Late last month we outlined what is an increasingly desperate fiscal crisis in Puerto Rico. The commonwealth faces a July 1 payment of $630 million on its GO bonds and without furloughing some public sector employees, it’s not clear that the payment can be made, setting up a possible default.
“They really aren’t going to have the cash. There’s no tax you can legislate today that will generate enough income by the time you need it,” Sergio Marxuach, public-policy director at the Center for a New Economy in San Juan, told Bloomberg earlier this month.
In total, Puerto Rico owes some $73 billion, the result of persistently covering deficits with debt even as economic activity continued to slow. On the heels of last month’s failed attempt to push through tax reform, lawmakers and Governor Alejandro Garcia Padilla are now scrambling to pass a new proposal that calls for a sales tax increase and $500 million in spending cuts as part of a 2016 budget which Puerto Rico desperately needs to pass by a July 1 deadline in order to resurrect a $2.9 billion oil-tax bond offering. The proceeds from the proposed deal would go towards repaying a loan from the Government Development Bank which may run out of money by the end of September if the new issue doesn’t materialize.
Budget cuts aren’t very popular these days, especially among students, as the recent protests in Montreal and Quebec make clear. In essence, the anti-austerity bug has spread outward from Europe and was on full display last week in Puerto Rico when college students took to the streets of San Juan.
Here’s a clip:
As unpopular as the current set of measures looks to be, Bloomberg reports that further belt-tightening will likely be needed to bring the situation under control. Here’s more:
Official projections of economic growth haven’t panned out. An index tracking monthly economic activity has registered 27 consecutive year-over-year declines. March unemployment, at 11.8 percent, was more than double the U.S. rate. With revenue well below forecasts, the commonwealth has a $191 million budget gap it must close by June 30. Procter & Gamble Co. plans to close its only plant on the island within 12 months, Jeff LeRoy, a spokesman for the consumer-product maker, said in an interview. The facility employs 230 people.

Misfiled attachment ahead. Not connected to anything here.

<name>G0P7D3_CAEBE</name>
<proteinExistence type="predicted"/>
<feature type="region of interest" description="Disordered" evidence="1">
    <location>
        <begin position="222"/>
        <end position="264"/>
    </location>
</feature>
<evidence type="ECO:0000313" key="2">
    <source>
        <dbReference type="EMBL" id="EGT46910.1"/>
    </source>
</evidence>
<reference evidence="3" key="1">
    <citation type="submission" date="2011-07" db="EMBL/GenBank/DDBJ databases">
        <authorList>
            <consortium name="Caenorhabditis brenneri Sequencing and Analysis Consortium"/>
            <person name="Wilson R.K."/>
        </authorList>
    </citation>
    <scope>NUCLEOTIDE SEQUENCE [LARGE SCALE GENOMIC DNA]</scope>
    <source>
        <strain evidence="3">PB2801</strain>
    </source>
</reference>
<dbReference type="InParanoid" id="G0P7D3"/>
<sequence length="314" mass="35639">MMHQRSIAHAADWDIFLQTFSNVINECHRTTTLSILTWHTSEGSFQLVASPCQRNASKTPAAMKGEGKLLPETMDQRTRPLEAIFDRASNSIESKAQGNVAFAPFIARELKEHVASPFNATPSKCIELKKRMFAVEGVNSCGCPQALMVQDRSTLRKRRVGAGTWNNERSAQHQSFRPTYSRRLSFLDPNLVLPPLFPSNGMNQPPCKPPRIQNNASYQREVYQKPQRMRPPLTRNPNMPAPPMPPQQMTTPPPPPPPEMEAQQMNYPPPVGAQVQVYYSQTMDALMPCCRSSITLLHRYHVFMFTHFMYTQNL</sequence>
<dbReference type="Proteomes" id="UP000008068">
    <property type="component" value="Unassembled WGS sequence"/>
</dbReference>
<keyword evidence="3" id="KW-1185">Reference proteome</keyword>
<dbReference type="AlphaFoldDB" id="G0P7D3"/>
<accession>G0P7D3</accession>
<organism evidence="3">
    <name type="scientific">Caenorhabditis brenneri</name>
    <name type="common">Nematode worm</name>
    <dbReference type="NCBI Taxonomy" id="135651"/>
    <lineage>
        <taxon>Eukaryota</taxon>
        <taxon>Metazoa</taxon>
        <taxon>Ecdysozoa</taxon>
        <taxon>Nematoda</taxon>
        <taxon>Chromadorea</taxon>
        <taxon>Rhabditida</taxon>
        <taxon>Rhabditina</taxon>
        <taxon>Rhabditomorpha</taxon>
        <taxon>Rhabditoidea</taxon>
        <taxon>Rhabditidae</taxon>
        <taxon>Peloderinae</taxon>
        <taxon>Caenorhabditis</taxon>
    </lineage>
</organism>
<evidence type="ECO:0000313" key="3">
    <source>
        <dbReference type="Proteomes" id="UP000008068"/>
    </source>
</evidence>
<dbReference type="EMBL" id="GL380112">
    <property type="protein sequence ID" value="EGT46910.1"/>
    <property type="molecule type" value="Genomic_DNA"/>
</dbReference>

The May 14 proposal by Governor Alejandro Garcia Padilla and legislative leaders to cut spending also would raise the sales tax temporarily to 11.5 percent from 7 percent. Even if the legislature approves the measure, it won’t be enough. The commonwealth, the largest employer on the island, needs to shrink the government and boost private-sector jobs, said Secretary of Economic Development Alberto Baco Bague.
The island must exercise financial self-reliance as yields on its general obligations surpass 10 percent, effectively blocking access to capital markets. The Government Development Bank, which lends to the commonwealth and its localities, may run out of cash by Sept. 30 unless it can sell $2.9 billion of oil-tax bonds, according to its latest quarterly filing. The filing said the government may place a moratorium on debt payments in fiscal 2016 if it can’t cut spending or generate more revenue.
If lawmakers are unable to pass a 2016 budget by the end of next month, Puerto Rico faces a government shutdown, but perhaps more importantly, will likely have trouble convincing hedge funds to purchase its bonds. The commonwealth has become increasingly reliant on hedge fund financing as traditional investors fear a looming default.
For his part, Jeff Gundlach is optimistic. The DoubleLine chief doubled his Puerto Rico GO bond holdings in Q1, but later told Reuters that the position still did not qualify as a "big bet." Perhaps that's a good thing, because as the following chart shows, the market seems to believe the commonwealth is about as credit worthy as Greece.